(The Ted Vaughn Blues Band) ... is quickly carving a reputation as one of the Pacific Northwest's favorite bands.
- The Salem Business Journal
Artist: The Ted Vaughn Blues Band
Album: The Ted Vaughn Blues Band
Review by Mike DeGagne
With decades of experience under their belts, The Ted Vaughn Blues Band have melded all of their performing and recording experience to release their self-titled debut album. Blues harp player and lead man Ted Vaughn was born and raised in Texas, and his influences include blues heavyweights like Lightnin’ Hopkins and Howlin’ Wolf. It’s not difficult to hear how these and other classic blues players have rubbed off on Ted and his band throughout the years. With Clay ’Bone’ King on guitar and vocals, Leon Forrest on keys, Ted Larson playing bass, and drummer Ian Henderson, The Ted Vaughn Blues Band has been able to create some truly slick and smooth blues music that will appeal to all lovers of the harmonica-led sound. The group has lit up the Pacific Northwest with their music, playing a myriad of festivals and venues in and around the Oregon area.
The album contains three songs written by Ted Vaughn himself. “Them 12 Bar Blues” opens with some electrifying harmonica work, which is then merged with Vaughn’s bluesy voice. There’s a great blues feel established right away, and the tune is chock full of energy thanks to the spectacular guitar playing and rolling mouth harp interplay. The “classic blues” air runs right through this tune, and it’s a great opener for the album.
“Nothin’ But Trouble” is your standard, slowed-down blues number with its sultry, smooth, and suave feel. There’s a superb “smoky bar” air felt right away, mainly due to the magnificent intermingling of the guitar and vocals. Lovers of that relaxed, velvety harmonica style will get their fill on this number, as Ted and the boys manage to establish that classic down-and-out mood with the tune’s unhurried pace.
At the other end of the blues spectrum, “Swang Thang” flits, swoops, and bounces with spectacular energy. A pumped up blues instrumental piece, the heart of this tune is bolstered by some stellar organ vibrancy and a great back-beat pounce. Once again, the harmonica plays a key role in igniting the upbeat blues sound that makes this tune one of the album’s highlights.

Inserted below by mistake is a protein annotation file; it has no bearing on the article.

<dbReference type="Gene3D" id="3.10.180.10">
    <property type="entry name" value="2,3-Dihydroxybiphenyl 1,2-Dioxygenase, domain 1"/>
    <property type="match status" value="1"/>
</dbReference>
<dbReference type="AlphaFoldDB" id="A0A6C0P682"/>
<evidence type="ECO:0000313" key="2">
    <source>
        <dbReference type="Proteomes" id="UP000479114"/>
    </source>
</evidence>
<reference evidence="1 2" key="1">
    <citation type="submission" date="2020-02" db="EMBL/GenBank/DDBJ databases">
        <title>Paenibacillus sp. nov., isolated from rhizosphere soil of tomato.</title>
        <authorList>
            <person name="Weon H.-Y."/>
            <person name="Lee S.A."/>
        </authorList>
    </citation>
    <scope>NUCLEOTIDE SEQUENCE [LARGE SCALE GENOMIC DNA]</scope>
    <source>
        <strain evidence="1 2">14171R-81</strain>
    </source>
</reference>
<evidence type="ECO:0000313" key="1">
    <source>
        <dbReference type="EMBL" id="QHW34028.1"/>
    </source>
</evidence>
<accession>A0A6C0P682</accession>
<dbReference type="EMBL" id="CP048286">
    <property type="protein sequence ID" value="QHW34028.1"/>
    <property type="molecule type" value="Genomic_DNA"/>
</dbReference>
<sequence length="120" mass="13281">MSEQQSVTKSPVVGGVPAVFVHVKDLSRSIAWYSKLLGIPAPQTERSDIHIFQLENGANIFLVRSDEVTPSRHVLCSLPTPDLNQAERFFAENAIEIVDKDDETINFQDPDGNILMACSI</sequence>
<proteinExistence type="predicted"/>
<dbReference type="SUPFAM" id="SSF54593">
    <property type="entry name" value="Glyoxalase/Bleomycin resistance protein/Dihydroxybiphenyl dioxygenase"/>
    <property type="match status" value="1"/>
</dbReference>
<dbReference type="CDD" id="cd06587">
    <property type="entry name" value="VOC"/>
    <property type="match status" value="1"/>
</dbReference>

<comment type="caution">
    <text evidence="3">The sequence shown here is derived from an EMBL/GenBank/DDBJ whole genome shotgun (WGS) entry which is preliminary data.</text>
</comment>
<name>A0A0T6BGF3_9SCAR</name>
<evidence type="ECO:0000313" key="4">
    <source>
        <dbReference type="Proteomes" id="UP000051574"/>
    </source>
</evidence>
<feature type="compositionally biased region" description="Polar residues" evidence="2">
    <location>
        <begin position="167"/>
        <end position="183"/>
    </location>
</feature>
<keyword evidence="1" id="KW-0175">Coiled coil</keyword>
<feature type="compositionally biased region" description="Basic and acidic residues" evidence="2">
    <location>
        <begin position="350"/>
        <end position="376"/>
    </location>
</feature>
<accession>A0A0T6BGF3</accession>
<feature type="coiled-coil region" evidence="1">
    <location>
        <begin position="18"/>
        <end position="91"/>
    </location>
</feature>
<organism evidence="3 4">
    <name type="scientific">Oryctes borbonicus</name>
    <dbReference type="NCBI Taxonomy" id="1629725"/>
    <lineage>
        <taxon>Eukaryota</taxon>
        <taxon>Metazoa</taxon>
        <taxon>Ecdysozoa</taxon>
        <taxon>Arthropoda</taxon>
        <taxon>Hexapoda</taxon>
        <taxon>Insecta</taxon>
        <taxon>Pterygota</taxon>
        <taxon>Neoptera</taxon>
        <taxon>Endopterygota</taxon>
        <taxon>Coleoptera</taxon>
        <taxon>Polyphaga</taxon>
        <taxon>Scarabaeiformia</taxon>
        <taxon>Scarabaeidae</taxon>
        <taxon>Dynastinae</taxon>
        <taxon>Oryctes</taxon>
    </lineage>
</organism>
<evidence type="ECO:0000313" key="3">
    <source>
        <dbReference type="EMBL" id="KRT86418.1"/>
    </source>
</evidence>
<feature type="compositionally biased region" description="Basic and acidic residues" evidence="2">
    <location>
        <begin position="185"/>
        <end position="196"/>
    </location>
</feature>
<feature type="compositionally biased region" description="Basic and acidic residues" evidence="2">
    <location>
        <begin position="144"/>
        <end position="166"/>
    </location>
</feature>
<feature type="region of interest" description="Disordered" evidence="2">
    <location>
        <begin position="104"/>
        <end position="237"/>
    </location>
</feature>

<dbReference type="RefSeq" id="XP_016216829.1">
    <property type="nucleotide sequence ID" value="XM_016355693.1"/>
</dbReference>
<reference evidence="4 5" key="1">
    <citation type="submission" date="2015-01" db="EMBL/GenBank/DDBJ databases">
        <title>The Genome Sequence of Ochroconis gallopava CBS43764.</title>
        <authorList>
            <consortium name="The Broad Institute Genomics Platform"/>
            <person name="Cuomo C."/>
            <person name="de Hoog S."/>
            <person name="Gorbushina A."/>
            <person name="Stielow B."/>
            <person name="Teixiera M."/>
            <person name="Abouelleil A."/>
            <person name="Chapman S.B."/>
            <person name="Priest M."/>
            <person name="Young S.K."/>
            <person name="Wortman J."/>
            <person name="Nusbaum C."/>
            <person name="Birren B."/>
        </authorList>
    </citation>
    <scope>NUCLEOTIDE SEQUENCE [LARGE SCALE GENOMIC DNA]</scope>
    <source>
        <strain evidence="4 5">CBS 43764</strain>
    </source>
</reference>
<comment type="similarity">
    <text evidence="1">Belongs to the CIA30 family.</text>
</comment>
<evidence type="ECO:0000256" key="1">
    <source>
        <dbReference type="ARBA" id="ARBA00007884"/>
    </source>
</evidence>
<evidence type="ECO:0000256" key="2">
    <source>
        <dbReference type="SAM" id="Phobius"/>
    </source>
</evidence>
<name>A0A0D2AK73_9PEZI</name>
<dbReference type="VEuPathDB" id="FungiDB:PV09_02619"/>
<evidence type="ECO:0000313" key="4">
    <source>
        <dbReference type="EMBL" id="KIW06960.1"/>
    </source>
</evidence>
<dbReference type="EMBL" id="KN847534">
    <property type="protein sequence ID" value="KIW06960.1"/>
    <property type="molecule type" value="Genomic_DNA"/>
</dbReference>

As far as the standards go, tracks like John Lee Hooker’s “Boom Boom” and Howlin’ Wolf’s “Killin’ Floor” are covered respectfully, without losing any of the classic feel from the originals. “Boom Boom” uses Vaughn’s vocals to give it just enough nuance to give it that differentiation, while “Killin’ Floor” is lightly powdered with the band’s contemporary blues stealth, lit up with some more excellent keyboard flair. It’s not difficult to see how the classic Chicago blues sound has influenced these players. Their covers are tightly played and unyielding in terms of representing that timeless blues aura.
There are a few other standouts on the album as well. “I Love You Baby” sways appealingly throughout its duration, while “Don’t Put No Headstone On My Grave” , penned by Charlie Rich and made famous by Jerry Lee Lewis, harnesses some terrific blues power in the vocals. The tune switches to a perky piano led number after the slow intro quickly changes gear, and then in classic blues form, resorts back to its relaxed nature.
The Ted Vaughn Blues Band is an album that works from the get-go, since it has an even keel of entertaining blues styles amongst its ten tracks. The originals fit nicely with the covers, and the instrumental work adds enough color and vibrancy to the tracks to keep them sounding fresh and fun throughout their entirety. The production on this album is clean and crisp thanks to Leon Forrest, the band’s keyboard player, who harbours the skills of producer and engineer as well as musician.
Blues fans old or young won’t be disappointed with this debut album from The Ted Vaughn Blues Band. There’s plenty to hang your hat on, no matter what flavor of blues you desire. The playing is tight, the sound is sharp, and Vaughn himself has been able to successfully lend his voice to the cuts to give them enough distinctiveness to breed a blues persona all their own.
Review by Mike DeGagne
Rating: 4 stars ( out of 5 )